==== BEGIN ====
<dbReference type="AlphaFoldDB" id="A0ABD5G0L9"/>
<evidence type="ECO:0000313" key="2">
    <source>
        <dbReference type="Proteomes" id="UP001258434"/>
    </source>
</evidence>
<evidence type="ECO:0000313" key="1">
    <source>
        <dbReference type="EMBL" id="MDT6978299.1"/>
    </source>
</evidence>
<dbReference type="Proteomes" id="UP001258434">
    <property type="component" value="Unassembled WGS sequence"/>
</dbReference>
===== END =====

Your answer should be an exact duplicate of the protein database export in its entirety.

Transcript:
<dbReference type="AlphaFoldDB" id="A0ABD5G0L9"/>
<evidence type="ECO:0000313" key="2">
    <source>
        <dbReference type="Proteomes" id="UP001258434"/>
    </source>
</evidence>
<evidence type="ECO:0000313" key="1">
    <source>
        <dbReference type="EMBL" id="MDT6978299.1"/>
    </source>
</evidence>
<dbReference type="Proteomes" id="UP001258434">
    <property type="component" value="Unassembled WGS sequence"/>
</dbReference>